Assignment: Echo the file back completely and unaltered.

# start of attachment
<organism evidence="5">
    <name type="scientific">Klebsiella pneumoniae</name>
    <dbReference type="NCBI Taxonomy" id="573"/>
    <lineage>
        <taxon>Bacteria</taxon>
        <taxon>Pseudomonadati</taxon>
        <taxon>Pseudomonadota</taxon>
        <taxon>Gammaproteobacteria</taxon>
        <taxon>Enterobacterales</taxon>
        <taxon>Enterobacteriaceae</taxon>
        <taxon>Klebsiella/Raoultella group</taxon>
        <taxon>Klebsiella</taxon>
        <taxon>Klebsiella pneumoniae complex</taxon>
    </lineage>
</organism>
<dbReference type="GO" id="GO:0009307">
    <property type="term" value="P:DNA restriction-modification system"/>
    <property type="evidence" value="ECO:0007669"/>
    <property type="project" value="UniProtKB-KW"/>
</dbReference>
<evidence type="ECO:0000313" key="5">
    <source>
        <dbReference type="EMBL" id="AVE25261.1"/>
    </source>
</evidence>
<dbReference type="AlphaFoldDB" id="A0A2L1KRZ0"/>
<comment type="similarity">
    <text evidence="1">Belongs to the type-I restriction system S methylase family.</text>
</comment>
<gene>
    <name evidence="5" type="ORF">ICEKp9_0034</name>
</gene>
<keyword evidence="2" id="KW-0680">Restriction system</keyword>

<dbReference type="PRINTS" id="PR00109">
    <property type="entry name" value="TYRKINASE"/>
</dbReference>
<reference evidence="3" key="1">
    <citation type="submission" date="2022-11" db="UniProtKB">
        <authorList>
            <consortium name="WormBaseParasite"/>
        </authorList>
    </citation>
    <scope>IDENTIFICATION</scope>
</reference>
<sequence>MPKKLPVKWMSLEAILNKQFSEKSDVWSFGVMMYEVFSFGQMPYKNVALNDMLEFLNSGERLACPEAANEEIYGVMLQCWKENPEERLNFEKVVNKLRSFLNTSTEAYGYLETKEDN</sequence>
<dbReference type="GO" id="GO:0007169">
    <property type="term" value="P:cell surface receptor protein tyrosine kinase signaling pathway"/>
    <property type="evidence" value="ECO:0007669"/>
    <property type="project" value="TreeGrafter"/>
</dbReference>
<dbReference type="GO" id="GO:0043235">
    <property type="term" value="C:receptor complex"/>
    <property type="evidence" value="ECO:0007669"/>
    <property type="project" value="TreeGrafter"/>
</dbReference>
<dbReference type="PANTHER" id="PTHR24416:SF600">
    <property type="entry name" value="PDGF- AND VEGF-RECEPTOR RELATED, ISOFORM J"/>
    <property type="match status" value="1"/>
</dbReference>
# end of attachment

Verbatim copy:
<organism evidence="5">
    <name type="scientific">Klebsiella pneumoniae</name>
    <dbReference type="NCBI Taxonomy" id="573"/>
    <lineage>
        <taxon>Bacteria</taxon>
        <taxon>Pseudomonadati</taxon>
        <taxon>Pseudomonadota</taxon>
        <taxon>Gammaproteobacteria</taxon>
        <taxon>Enterobacterales</taxon>
        <taxon>Enterobacteriaceae</taxon>
        <taxon>Klebsiella/Raoultella group</taxon>
        <taxon>Klebsiella</taxon>
        <taxon>Klebsiella pneumoniae complex</taxon>
    </lineage>
</organism>
<dbReference type="GO" id="GO:0009307">
    <property type="term" value="P:DNA restriction-modification system"/>
    <property type="evidence" value="ECO:0007669"/>
    <property type="project" value="UniProtKB-KW"/>
</dbReference>
<evidence type="ECO:0000313" key="5">
    <source>
        <dbReference type="EMBL" id="AVE25261.1"/>
    </source>
</evidence>
<dbReference type="AlphaFoldDB" id="A0A2L1KRZ0"/>
<comment type="similarity">
    <text evidence="1">Belongs to the type-I restriction system S methylase family.</text>
</comment>
<gene>
    <name evidence="5" type="ORF">ICEKp9_0034</name>
</gene>
<keyword evidence="2" id="KW-0680">Restriction system</keyword>

<dbReference type="PRINTS" id="PR00109">
    <property type="entry name" value="TYRKINASE"/>
</dbReference>
<reference evidence="3" key="1">
    <citation type="submission" date="2022-11" db="UniProtKB">
        <authorList>
            <consortium name="WormBaseParasite"/>
        </authorList>
    </citation>
    <scope>IDENTIFICATION</scope>
</reference>
<sequence>MPKKLPVKWMSLEAILNKQFSEKSDVWSFGVMMYEVFSFGQMPYKNVALNDMLEFLNSGERLACPEAANEEIYGVMLQCWKENPEERLNFEKVVNKLRSFLNTSTEAYGYLETKEDN</sequence>
<dbReference type="GO" id="GO:0007169">
    <property type="term" value="P:cell surface receptor protein tyrosine kinase signaling pathway"/>
    <property type="evidence" value="ECO:0007669"/>
    <property type="project" value="TreeGrafter"/>
</dbReference>
<dbReference type="GO" id="GO:0043235">
    <property type="term" value="C:receptor complex"/>
    <property type="evidence" value="ECO:0007669"/>
    <property type="project" value="TreeGrafter"/>
</dbReference>
<dbReference type="PANTHER" id="PTHR24416:SF600">
    <property type="entry name" value="PDGF- AND VEGF-RECEPTOR RELATED, ISOFORM J"/>
    <property type="match status" value="1"/>
</dbReference>